(1) an allegation of jurisdiction
(2) a statement that plaintiff owns the patent
(3) a statement that defendant has been infringing the patent by “making, selling, and
using [the device] embodying the patent”
(4) a statement that the plaintiff has given notice of its infringement; and
(5) a demand for damages
Bill of Lading, 681 F.3d at 1334 (citing McZeal, 501 F.3d at 1356-57); see also Patent Harbor
LLC v. Dreamworks Animation SKG, Inc., 6:11-cv-229 (E.D. Tex. July 27, 2012). To the
“extent that Twombly and its progeny conflict with Form 18 and suggest different pleading
requirements, ‘the Forms’ control.” Patent Harbor, 6:11-cv-229 at 6 (citing In re Bill of Lading,
361 F.3d at 1331). Form 18 does not apply, however, to indirect infringement claims. Bill of
Lading, 361 F.3d at 1331. Rather, such claims must be judged by the pleading standards of
Twombly and Iqbal. Id. (“[B]ecause Form 18 addresses only direct infringement, we must look
to Supreme Court precedent for guidance regarding the pleading requirements for claims of
1. Direct Infringement
Galaxy argues that the Complaint fails to sufficiently plead direct infringement because it
does not specifically identify any particular products as infringing the ‘219 patent. (Dkt. No. 8,
at 6.) According to Galaxy, the Complaint’s reference to “videos indexed with images that are
displayed in windows wherein at least one window displays motion imagery” does not specify a
particular product because Galaxy “cannot identify the accused products without first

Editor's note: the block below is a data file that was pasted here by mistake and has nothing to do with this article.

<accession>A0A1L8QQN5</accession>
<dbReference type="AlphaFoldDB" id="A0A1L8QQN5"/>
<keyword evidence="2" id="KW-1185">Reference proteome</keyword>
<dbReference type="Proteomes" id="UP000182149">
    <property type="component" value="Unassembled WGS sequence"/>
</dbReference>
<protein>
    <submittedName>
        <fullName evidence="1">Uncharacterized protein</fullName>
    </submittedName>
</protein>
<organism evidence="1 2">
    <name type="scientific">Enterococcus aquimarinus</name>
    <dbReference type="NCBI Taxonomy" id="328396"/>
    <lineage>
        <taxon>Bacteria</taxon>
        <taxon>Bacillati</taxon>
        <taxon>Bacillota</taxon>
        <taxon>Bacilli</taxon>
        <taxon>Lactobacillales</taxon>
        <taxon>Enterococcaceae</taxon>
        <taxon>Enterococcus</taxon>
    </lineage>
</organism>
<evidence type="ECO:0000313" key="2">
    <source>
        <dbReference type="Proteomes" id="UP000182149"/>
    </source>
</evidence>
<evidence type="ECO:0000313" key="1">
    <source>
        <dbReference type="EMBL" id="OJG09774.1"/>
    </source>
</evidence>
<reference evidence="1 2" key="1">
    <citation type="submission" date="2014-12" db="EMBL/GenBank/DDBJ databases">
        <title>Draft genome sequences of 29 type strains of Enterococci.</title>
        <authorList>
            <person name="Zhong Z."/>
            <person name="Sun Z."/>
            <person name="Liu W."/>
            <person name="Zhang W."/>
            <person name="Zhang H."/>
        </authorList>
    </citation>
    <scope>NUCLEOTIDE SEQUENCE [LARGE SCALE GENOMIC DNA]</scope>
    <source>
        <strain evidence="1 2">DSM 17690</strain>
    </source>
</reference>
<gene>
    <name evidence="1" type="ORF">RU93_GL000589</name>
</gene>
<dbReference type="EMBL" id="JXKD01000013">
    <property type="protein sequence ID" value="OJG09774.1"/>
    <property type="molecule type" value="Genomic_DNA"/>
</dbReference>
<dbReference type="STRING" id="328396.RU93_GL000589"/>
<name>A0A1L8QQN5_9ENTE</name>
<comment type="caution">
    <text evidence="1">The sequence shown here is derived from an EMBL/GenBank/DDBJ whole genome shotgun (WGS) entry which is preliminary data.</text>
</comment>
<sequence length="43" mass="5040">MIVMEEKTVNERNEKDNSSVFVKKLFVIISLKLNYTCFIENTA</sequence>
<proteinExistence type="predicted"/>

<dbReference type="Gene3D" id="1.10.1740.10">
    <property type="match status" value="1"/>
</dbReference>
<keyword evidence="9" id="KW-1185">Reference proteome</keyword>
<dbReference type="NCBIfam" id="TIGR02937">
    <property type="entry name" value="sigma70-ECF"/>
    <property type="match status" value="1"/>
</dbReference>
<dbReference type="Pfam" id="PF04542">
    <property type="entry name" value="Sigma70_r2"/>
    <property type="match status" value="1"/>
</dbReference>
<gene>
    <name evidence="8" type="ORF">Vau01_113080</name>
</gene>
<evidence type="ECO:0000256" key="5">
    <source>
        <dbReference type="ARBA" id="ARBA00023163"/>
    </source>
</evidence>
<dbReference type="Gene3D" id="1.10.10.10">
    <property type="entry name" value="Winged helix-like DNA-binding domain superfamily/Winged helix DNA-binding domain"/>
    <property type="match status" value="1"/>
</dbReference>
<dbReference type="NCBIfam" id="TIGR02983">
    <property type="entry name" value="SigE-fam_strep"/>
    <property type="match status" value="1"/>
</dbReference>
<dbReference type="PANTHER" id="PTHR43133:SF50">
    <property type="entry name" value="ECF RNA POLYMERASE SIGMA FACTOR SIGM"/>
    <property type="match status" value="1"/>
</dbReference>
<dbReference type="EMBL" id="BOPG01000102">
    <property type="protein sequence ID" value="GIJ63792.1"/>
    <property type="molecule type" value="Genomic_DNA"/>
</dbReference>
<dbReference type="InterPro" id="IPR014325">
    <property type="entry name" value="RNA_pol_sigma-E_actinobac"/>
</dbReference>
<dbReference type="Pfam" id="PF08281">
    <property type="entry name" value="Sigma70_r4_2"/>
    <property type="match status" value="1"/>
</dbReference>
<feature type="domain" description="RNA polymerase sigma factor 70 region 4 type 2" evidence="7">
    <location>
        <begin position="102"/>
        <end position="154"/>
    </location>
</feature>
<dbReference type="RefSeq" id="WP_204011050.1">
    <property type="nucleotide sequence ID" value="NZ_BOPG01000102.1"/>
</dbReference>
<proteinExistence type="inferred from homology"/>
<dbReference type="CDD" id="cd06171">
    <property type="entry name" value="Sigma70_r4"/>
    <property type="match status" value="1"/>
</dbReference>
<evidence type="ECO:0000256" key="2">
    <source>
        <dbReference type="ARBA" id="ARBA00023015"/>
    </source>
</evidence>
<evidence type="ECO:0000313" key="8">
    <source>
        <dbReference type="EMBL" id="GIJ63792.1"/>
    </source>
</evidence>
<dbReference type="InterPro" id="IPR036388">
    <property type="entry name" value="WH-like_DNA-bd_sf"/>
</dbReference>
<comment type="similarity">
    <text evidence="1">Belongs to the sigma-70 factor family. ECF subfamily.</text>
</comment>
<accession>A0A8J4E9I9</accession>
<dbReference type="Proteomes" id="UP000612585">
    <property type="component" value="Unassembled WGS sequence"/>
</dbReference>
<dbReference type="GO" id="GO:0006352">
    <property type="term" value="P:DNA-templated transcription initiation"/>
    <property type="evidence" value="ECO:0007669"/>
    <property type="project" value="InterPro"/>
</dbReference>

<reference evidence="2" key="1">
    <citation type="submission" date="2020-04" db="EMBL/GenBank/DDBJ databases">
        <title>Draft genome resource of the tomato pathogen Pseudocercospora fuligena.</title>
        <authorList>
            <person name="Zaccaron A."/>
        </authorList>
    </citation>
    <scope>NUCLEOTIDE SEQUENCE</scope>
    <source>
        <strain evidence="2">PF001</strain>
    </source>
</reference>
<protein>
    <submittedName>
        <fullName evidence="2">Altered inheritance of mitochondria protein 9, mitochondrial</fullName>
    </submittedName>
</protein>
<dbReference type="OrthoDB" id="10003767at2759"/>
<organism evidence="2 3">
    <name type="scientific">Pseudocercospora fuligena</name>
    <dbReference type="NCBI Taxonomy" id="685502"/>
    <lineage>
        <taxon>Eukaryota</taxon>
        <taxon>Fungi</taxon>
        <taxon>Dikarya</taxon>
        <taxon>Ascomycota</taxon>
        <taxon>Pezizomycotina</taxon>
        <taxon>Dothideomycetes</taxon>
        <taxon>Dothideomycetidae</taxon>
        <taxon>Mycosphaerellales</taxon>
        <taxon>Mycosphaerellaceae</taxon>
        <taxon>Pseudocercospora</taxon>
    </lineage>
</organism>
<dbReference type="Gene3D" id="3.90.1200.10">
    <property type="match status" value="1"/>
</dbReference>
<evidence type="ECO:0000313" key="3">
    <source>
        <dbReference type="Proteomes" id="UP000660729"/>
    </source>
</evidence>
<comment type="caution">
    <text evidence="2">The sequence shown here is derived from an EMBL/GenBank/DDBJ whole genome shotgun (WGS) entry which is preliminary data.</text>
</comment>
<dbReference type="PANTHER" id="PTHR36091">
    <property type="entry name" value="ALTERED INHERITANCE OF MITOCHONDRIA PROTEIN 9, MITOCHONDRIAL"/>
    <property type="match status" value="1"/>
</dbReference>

determining how InMotion is construing the ‘219 patent and whether any of their video products
may meet this construction.” (Dkt. No. 8. at 6.) Galaxy responds that the level of detail
provided in the Complaint is more than sufficient to satisfy the requirement of Form 18. As the
recent Federal Circuit decision in Bill of Lading established, the requirements of Form 18, not
Iqbal and Twombly, control whether a Complaint sufficiently pleads an allegation of direct
infringement. Form 18’s sample complaint for patent infringement recites:
The defendant has infringed and is still infringing the Letters
Patent by making, selling, and using electric motors that embody
the patented invention, and the defendant will continue to do so
unless enjoined by this court.
Fed. R. Civ. P. Form 18 (2007). Here, the Complaint’s description of “videos indexed with
images” is analogous to the “electric motors” example provided by Form 18 and is therefore
sufficient. Accordingly, Galaxy’s Motion to Dismiss the Complaint’s direct infringement claims
2. Indirect Infringement
Galaxy also contends that the Complaint fails to plead sufficient facts to support a claim
for either inducement or contributory infringement. (Dkt. No. 8.) Specifically, Galaxy contends
that “there is no charge that Movants sold a non-staple ‘component’ of a patented machine, that
Movants had the requisite knowledge required for contributory infringement liability, or that
Movants possessed specific intent to induce infringement.” Id. Galaxy also argues that the
Complaint “fails to allege any facts showing direct infringement by a third party, which is a
necessary element of both indirect infringement claims.” Id.
“Whoever actively induces infringement of a patent shall be liable as an infringer.” 35
U.S.C. § 271(b).
Liability “requires knowledge that the induced acts constitute patent
infringement.” Global-Tech Appliances v. SEB S.A. 131 S. Ct. 2060, 2068 (2011); In re Bill of
Lading, 681 F.3d at 1339. To survive a motion to dismiss, a “Complaint must contain sufficient
facts plausibly showing that Defendants specifically intended a third party to infringe the 
patent and knew the third party’s acts constituted infringement.” Patent Harbor, 6:11-cv-229 at
8. However, this requirement does not mean that the Plaintiff “must prove itself at the pleading